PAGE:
CBAM: A guide to understanding the Carbon Border Adjustment Mechanism
Enterprises and governments are increasingly recognising the urgent need to address climate change and reduce greenhouse gas (GHG) emissions. The European Union (EU) is a key player in global emission reduction efforts, implementing various policies and regulations to ease the transition towards a low-carbon economy. One of the most recent regulations is the Carbon Border Adjustment Mechanism (CBAM).
The CBAM proposal is a significant step towards achieving the EU's climate goals, which include reducing GHG emissions by at least 55% by 2030. It was introduced by the European Commission in July 2021 and entered into force in May 2023. In this blog, we will discuss the key features of CBAM, how it works, and its potential impact on businesses and trade.
What are the objectives of the CBAM?
CBAM was devised to address the issue of carbon leakage, which is when companies relocate their operations to countries with lax environmental regulations to avoid the cost of complying with their home country’s climate policies. Shifting production to countries with lower climate standards can lead to an increase in global GHG emissions. Carbon leakage also puts EU industries that have to comply with climate policies at a disadvantage.
The EU aims to prevent carbon leakage by making importers pay for the emissions associated with the production of goods imported into the EU. This would incentivise companies outside the EU to reduce their carbon emissions and transition towards a low-carbon economy. Companies would have to pay for their carbon footprint regardless of where their operations are located. This would level the playing field for EU industries that have to comply with the EU’s stringent climate policies and prevent them from being undercut by imports produced in countries with lower environmental standards.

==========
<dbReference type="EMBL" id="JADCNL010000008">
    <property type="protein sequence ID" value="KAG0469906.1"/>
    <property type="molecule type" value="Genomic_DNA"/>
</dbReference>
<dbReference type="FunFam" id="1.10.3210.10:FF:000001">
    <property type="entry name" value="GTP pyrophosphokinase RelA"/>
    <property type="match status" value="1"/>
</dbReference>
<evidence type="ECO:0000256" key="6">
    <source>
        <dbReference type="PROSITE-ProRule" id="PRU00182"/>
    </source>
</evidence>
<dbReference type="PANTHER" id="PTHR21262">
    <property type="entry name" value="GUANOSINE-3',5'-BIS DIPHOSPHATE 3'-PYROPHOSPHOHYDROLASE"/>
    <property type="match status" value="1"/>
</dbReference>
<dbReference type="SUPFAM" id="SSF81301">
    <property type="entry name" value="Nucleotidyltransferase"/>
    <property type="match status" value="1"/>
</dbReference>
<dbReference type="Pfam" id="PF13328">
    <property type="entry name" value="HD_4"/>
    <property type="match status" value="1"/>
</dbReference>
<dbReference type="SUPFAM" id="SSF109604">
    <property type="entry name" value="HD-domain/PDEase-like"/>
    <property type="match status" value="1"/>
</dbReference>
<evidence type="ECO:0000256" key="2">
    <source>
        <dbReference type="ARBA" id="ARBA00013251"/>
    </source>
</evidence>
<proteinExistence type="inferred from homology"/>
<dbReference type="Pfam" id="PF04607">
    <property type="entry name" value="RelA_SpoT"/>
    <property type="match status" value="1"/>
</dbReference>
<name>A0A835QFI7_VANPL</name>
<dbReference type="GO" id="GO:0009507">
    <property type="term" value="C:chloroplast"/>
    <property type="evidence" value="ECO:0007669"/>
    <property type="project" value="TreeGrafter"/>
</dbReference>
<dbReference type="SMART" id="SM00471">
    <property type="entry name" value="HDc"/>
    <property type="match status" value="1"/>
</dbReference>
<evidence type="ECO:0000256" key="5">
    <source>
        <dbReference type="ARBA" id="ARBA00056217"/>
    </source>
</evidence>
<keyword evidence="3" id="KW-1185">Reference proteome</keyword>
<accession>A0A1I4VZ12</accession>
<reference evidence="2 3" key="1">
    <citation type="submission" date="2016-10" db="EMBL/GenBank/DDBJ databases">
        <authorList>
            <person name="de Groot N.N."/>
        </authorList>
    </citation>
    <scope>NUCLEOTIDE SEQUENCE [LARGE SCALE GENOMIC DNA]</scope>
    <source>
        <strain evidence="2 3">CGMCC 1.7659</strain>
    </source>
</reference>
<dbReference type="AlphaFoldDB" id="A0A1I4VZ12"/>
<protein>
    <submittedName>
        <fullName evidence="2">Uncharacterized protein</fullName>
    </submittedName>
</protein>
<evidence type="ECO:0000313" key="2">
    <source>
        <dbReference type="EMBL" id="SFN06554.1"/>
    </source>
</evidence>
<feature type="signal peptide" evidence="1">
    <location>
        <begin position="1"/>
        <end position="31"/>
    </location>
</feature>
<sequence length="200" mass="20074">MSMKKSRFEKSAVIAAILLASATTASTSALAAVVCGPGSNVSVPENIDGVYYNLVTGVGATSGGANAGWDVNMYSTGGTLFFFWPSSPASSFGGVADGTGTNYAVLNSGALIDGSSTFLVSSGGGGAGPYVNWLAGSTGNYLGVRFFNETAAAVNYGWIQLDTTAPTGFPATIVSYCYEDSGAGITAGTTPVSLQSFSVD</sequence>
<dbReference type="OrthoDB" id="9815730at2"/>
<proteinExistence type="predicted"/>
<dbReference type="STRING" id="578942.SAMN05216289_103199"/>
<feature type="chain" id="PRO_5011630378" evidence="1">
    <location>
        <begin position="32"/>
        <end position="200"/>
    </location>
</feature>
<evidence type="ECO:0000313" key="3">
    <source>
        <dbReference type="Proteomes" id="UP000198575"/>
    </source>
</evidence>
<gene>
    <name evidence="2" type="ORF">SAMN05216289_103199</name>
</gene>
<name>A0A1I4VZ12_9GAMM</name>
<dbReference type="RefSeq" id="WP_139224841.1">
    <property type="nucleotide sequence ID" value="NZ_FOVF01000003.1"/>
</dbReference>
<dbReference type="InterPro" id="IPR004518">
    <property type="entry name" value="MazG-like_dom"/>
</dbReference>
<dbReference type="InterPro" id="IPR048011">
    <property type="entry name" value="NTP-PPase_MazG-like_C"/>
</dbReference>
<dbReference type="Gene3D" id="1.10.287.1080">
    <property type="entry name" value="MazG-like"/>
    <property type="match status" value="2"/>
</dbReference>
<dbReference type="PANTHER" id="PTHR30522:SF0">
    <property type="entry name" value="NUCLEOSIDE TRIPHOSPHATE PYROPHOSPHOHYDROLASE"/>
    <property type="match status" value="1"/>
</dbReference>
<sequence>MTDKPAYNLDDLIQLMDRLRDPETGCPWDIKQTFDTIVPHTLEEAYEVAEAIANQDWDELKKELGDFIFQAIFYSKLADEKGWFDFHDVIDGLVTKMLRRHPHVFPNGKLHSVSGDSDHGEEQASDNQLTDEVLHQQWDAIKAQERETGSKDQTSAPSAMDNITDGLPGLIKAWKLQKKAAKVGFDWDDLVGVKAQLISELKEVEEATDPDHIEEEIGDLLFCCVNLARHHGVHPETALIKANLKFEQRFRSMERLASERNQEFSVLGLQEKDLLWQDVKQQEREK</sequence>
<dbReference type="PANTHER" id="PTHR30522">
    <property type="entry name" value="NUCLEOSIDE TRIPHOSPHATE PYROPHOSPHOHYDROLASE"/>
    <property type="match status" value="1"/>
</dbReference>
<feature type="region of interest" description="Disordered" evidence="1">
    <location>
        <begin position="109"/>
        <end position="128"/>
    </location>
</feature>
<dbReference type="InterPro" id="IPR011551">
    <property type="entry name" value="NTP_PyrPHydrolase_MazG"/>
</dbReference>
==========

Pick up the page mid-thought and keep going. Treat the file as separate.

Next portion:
Not only this, but the CBAM would create an additional revenue source for the EU, which could be used to finance climate action and support the transition towards a green economy. From 2026 to 2030, the CBAM is expected to generate revenues estimated at around €1 billion per year on average, for the EU budget.
CBAM: How Would It Work?
The CBAM would require importers to pay for the carbon emissions associated with the production of goods imported into the EU, using the same methodology as applied to EU producers under the EU Emissions Trading System (ETS). CBAM would work by requiring importers to purchase electronic certificates to cover the emissions associated with the production of imported goods. The price of these certificates would be based on the carbon price under the ETS.